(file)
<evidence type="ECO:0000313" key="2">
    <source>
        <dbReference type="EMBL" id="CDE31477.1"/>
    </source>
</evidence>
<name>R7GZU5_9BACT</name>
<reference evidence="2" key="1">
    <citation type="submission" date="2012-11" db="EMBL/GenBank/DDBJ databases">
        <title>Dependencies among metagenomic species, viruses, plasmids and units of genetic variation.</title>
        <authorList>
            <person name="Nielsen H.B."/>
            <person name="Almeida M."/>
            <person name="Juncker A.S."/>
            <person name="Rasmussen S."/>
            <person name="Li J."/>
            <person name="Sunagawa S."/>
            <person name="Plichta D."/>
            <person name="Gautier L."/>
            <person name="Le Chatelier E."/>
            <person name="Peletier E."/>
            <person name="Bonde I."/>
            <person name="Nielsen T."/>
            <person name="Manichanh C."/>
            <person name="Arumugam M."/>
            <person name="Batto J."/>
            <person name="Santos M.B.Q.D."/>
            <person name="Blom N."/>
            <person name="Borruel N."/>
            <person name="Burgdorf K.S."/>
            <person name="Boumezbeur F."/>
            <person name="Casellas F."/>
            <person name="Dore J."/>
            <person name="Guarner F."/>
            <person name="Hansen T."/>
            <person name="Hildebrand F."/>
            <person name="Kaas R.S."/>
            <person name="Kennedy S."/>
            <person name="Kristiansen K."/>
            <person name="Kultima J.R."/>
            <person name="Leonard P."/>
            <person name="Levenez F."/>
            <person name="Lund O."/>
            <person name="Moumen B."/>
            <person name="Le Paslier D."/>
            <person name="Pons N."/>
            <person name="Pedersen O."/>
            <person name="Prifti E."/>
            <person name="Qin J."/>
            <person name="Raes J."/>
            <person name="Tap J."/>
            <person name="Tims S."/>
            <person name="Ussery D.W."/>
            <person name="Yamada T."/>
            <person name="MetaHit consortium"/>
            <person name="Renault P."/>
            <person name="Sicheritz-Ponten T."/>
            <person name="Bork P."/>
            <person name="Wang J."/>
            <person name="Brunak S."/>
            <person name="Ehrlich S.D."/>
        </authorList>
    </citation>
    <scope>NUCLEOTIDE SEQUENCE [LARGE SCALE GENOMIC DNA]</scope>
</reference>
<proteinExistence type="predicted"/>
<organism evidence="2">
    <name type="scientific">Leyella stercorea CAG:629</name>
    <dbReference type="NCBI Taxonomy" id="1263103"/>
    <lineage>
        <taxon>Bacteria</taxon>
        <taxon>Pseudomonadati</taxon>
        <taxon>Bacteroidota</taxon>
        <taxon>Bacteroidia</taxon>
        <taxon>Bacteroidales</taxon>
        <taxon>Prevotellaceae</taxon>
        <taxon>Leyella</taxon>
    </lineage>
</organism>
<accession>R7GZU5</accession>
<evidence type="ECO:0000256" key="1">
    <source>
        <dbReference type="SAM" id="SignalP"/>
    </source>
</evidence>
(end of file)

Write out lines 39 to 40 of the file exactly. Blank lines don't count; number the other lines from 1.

            <person name="Kultima J.R."/>
            <person name="Leonard P."/>